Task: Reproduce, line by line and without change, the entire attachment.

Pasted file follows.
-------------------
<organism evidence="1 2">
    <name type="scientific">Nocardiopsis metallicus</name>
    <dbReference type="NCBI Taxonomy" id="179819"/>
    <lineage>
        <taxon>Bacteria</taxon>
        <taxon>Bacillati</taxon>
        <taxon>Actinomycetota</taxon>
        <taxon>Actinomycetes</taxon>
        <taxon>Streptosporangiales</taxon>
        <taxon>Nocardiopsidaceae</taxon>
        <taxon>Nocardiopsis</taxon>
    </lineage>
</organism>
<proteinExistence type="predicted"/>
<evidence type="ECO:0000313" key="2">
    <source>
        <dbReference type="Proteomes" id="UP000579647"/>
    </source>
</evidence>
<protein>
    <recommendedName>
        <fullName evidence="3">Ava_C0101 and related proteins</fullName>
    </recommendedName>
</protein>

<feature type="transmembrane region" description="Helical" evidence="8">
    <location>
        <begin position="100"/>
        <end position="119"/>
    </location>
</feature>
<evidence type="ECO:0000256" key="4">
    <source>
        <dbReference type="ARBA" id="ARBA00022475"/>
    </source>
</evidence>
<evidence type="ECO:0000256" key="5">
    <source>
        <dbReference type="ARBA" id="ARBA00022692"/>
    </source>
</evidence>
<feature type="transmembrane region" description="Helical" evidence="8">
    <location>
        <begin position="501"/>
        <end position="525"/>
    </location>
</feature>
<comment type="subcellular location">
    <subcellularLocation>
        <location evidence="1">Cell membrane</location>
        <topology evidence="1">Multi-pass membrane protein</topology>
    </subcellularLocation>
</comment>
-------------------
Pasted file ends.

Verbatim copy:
<organism evidence="1 2">
    <name type="scientific">Nocardiopsis metallicus</name>
    <dbReference type="NCBI Taxonomy" id="179819"/>
    <lineage>
        <taxon>Bacteria</taxon>
        <taxon>Bacillati</taxon>
        <taxon>Actinomycetota</taxon>
        <taxon>Actinomycetes</taxon>
        <taxon>Streptosporangiales</taxon>
        <taxon>Nocardiopsidaceae</taxon>
        <taxon>Nocardiopsis</taxon>
    </lineage>
</organism>
<proteinExistence type="predicted"/>
<evidence type="ECO:0000313" key="2">
    <source>
        <dbReference type="Proteomes" id="UP000579647"/>
    </source>
</evidence>
<protein>
    <recommendedName>
        <fullName evidence="3">Ava_C0101 and related proteins</fullName>
    </recommendedName>
</protein>

<feature type="transmembrane region" description="Helical" evidence="8">
    <location>
        <begin position="100"/>
        <end position="119"/>
    </location>
</feature>
<evidence type="ECO:0000256" key="4">
    <source>
        <dbReference type="ARBA" id="ARBA00022475"/>
    </source>
</evidence>
<evidence type="ECO:0000256" key="5">
    <source>
        <dbReference type="ARBA" id="ARBA00022692"/>
    </source>
</evidence>
<feature type="transmembrane region" description="Helical" evidence="8">
    <location>
        <begin position="501"/>
        <end position="525"/>
    </location>
</feature>
<comment type="subcellular location">
    <subcellularLocation>
        <location evidence="1">Cell membrane</location>
        <topology evidence="1">Multi-pass membrane protein</topology>
    </subcellularLocation>
</comment>